The Ethereum “blockchain” is due for a major update on Wednesday, April 12. Called “Shanghai”, it is the culmination of a transformation that began several years ago, nicknamed “The Merge”, which has profoundly changed its operation by theoretically allowing it to make it less energy-intensive. . This new tipping point, the date of which was confirmed on Thursday after months of waiting, is awaited with apprehension by some investors.

Created in 2014 by Vitalik Buterin, it is a chain of blocks, that is to say a huge, tamper-proof computer ledger that serves as the basis for billions of dollars in operations. Ether, the cryptocurrency backed by Ethereum, represents only about 20% of the total value of existing virtual currencies, half that of bitcoin (40%), the most widely used cryptocurrency in the world.

However, Ethereum is a pillar of the cryptocurrency universe because it has a much wider scope of applications than its competitor. It serves as a support for multiple uses, such as the production of NFTs (non-fungible tokens, digital certificates), games and applications.

Performed in September 2022, “the Merger” consisted of changing the mode of validation of operations on the Ethereum blockchain, switching it from a protocol based on “proof-of-work”, to a another protocol based on a “proof-of-stake”.

With “proof of work”, the production of blocks in which transactions are logged is performed by “miners” – computers whose resources are devoted to securing the network. To produce a block and continue the continuity of the chain, it is necessary to carry out calculations, the first miner who succeeds in the operation being rewarded in cryptocurrencies. The more network participants there are, the more complex the calculations, and therefore more energy-intensive.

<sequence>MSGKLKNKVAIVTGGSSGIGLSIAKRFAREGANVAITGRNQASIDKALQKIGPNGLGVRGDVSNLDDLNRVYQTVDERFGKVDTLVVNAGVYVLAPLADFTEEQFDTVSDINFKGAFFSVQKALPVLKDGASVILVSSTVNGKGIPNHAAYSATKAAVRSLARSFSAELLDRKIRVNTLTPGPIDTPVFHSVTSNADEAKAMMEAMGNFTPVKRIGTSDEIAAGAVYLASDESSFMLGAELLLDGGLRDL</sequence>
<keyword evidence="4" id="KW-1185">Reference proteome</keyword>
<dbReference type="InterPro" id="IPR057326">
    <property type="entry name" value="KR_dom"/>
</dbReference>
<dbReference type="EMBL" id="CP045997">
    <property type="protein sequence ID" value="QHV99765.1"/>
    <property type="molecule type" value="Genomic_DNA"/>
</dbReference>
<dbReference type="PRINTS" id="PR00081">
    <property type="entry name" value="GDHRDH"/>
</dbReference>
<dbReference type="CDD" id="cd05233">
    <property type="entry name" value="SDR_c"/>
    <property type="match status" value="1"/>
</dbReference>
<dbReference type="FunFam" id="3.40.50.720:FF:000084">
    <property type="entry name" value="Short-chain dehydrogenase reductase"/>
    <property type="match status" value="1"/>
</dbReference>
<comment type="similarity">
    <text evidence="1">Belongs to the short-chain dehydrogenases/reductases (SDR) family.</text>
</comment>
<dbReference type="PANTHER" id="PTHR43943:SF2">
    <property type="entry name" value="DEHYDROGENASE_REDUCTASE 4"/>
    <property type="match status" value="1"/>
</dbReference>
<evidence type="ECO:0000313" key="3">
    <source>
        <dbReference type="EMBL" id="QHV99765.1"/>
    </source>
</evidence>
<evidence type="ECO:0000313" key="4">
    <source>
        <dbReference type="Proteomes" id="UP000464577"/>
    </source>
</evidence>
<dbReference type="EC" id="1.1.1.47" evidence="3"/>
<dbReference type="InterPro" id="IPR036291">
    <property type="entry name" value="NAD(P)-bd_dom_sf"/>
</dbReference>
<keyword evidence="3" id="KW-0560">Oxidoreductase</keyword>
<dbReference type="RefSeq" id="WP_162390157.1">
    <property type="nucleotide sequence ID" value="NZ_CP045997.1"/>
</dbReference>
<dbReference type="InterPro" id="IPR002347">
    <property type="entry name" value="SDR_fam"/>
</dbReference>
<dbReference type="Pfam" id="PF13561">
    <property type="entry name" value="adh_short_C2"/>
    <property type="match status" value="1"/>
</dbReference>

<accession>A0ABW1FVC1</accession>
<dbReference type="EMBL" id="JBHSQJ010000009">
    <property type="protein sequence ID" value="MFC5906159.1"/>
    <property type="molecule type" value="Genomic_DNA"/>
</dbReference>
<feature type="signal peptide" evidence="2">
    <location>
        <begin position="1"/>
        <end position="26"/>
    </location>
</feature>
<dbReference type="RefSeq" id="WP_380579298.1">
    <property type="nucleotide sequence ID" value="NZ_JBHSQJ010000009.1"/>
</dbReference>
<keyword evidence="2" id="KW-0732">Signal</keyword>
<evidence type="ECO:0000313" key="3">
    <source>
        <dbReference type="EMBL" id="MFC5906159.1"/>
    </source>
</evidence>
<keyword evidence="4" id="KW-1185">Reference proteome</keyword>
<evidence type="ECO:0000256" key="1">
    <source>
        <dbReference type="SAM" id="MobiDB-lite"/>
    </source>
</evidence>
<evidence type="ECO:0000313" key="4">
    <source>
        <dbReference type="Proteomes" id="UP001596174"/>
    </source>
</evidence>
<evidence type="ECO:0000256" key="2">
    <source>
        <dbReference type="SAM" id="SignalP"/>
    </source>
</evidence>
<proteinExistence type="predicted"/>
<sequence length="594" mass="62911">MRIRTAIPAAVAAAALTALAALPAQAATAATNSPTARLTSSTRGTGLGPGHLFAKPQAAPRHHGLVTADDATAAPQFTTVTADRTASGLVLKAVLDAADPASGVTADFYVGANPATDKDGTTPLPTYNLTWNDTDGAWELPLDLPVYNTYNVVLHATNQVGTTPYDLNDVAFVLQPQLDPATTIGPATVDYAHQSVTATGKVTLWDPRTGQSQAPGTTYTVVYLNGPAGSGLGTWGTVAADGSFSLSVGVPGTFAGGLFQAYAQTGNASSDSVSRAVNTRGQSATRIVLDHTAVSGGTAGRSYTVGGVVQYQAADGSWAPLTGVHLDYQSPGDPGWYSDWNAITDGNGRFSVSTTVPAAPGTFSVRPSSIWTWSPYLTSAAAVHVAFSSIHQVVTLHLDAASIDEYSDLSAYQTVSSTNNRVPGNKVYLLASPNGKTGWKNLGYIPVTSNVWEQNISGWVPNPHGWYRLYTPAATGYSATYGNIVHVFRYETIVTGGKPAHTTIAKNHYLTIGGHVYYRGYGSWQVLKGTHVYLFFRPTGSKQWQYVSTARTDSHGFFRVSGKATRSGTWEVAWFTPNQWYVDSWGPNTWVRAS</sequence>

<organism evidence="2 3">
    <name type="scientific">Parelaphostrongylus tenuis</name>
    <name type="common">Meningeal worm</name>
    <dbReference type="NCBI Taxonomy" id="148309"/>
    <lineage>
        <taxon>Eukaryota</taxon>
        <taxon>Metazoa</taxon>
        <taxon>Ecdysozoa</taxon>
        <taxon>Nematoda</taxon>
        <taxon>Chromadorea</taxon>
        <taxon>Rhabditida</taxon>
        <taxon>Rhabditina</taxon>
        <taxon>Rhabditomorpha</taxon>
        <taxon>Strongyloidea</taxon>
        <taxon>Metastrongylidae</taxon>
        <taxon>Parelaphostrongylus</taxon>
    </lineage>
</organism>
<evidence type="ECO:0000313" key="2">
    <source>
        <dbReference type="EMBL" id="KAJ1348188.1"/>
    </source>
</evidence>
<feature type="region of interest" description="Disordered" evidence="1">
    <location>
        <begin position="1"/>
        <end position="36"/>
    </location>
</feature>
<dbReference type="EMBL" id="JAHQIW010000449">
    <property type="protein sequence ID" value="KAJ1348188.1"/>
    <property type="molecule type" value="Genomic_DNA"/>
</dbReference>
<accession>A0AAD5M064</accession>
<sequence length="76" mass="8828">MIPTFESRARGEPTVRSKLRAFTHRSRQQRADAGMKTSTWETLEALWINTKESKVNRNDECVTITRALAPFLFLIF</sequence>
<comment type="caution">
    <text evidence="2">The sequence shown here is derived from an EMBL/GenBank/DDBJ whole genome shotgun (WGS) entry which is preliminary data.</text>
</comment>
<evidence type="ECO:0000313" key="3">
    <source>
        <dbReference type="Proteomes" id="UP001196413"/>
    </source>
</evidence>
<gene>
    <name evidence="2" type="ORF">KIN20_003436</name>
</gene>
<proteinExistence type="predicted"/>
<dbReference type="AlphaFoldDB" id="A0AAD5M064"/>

With “proof of stake”, we no longer speak of “mining”: rather, we must prove that we own the cryptocurrency in question and immobilize a certain amount to participate in the validation of transactions. People who place part of their capital in escrow in this way can then become “validators” and obtain income in exchange, much like depositing money in the bank. What makes it possible to reach a consensus between blockchain users is therefore no longer the computing power they use but rather the sums they invest in it, hence the notion of stake.

It aims to allow users who have tied up ether (known as “staker” or “staking” in cryptocurrency jargon) to withdraw them again. As part of the “Merger” and the transition to “proof of stake”, funds had indeed been blocked since 2020. They are estimated at 16% of the total number of ether, according to Bloomberg, or 18 million tokens for a value of 32 billion euros, at the current price. Nearly 1.2 million ether, worth €2.1 billion, could be withdrawn and converted within five days of the update, according to analytics site CoineMetrics.

Apart from the potential technical problems (which were not exempt in particular from the tests carried out before the “Merger”), the whole issue is how many investors will want to recover their funds. While Ether’s price has been on a rollercoaster ride in recent years, it’s still about tripled since the end of 2020, so validators who have had their tokens tied up since that time might be tempted to convert them. Withdrawals which, even if they will be voluntarily limited in order to preserve a minimum of the stability of the cryptonaie, could have an impact on its course.

Added to this are the potential hacks and misappropriations, the transition periods being conducive to this, as well as the desire displayed in recent months by the SEC (Securities and Exchange Commission, the policeman of the American markets), to exercise tight control on the practice of staking.